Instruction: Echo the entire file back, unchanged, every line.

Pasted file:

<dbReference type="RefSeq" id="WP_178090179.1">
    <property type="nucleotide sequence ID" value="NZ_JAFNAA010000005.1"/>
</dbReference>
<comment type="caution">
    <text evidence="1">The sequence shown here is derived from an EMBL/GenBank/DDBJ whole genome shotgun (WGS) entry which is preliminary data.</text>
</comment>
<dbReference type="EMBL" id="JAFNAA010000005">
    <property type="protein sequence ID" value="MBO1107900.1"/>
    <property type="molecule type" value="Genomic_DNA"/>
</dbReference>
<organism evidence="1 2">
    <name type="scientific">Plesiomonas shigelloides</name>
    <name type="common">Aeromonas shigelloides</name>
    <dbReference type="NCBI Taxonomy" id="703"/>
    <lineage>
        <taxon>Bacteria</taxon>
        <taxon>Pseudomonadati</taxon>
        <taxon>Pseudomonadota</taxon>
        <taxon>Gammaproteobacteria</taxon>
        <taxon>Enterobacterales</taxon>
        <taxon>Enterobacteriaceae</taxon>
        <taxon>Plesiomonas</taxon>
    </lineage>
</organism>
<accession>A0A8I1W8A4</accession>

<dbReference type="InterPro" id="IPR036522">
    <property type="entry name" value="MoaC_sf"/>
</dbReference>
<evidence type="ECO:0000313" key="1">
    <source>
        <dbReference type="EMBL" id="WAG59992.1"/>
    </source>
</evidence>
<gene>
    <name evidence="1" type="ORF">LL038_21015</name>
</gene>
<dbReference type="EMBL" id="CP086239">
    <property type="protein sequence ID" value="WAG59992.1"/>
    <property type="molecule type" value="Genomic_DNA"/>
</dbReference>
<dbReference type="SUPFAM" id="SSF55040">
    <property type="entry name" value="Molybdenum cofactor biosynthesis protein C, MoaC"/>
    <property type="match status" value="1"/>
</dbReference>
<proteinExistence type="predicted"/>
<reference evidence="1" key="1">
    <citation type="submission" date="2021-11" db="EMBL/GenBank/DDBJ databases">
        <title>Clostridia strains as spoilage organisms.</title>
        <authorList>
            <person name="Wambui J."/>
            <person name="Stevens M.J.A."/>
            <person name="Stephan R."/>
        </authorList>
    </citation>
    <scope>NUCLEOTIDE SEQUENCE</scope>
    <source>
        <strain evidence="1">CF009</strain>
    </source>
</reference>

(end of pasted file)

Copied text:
<dbReference type="RefSeq" id="WP_178090179.1">
    <property type="nucleotide sequence ID" value="NZ_JAFNAA010000005.1"/>
</dbReference>
<comment type="caution">
    <text evidence="1">The sequence shown here is derived from an EMBL/GenBank/DDBJ whole genome shotgun (WGS) entry which is preliminary data.</text>
</comment>
<dbReference type="EMBL" id="JAFNAA010000005">
    <property type="protein sequence ID" value="MBO1107900.1"/>
    <property type="molecule type" value="Genomic_DNA"/>
</dbReference>
<organism evidence="1 2">
    <name type="scientific">Plesiomonas shigelloides</name>
    <name type="common">Aeromonas shigelloides</name>
    <dbReference type="NCBI Taxonomy" id="703"/>
    <lineage>
        <taxon>Bacteria</taxon>
        <taxon>Pseudomonadati</taxon>
        <taxon>Pseudomonadota</taxon>
        <taxon>Gammaproteobacteria</taxon>
        <taxon>Enterobacterales</taxon>
        <taxon>Enterobacteriaceae</taxon>
        <taxon>Plesiomonas</taxon>
    </lineage>
</organism>
<accession>A0A8I1W8A4</accession>

<dbReference type="InterPro" id="IPR036522">
    <property type="entry name" value="MoaC_sf"/>
</dbReference>
<evidence type="ECO:0000313" key="1">
    <source>
        <dbReference type="EMBL" id="WAG59992.1"/>
    </source>
</evidence>
<gene>
    <name evidence="1" type="ORF">LL038_21015</name>
</gene>
<dbReference type="EMBL" id="CP086239">
    <property type="protein sequence ID" value="WAG59992.1"/>
    <property type="molecule type" value="Genomic_DNA"/>
</dbReference>
<dbReference type="SUPFAM" id="SSF55040">
    <property type="entry name" value="Molybdenum cofactor biosynthesis protein C, MoaC"/>
    <property type="match status" value="1"/>
</dbReference>
<proteinExistence type="predicted"/>
<reference evidence="1" key="1">
    <citation type="submission" date="2021-11" db="EMBL/GenBank/DDBJ databases">
        <title>Clostridia strains as spoilage organisms.</title>
        <authorList>
            <person name="Wambui J."/>
            <person name="Stevens M.J.A."/>
            <person name="Stephan R."/>
        </authorList>
    </citation>
    <scope>NUCLEOTIDE SEQUENCE</scope>
    <source>
        <strain evidence="1">CF009</strain>
    </source>
</reference>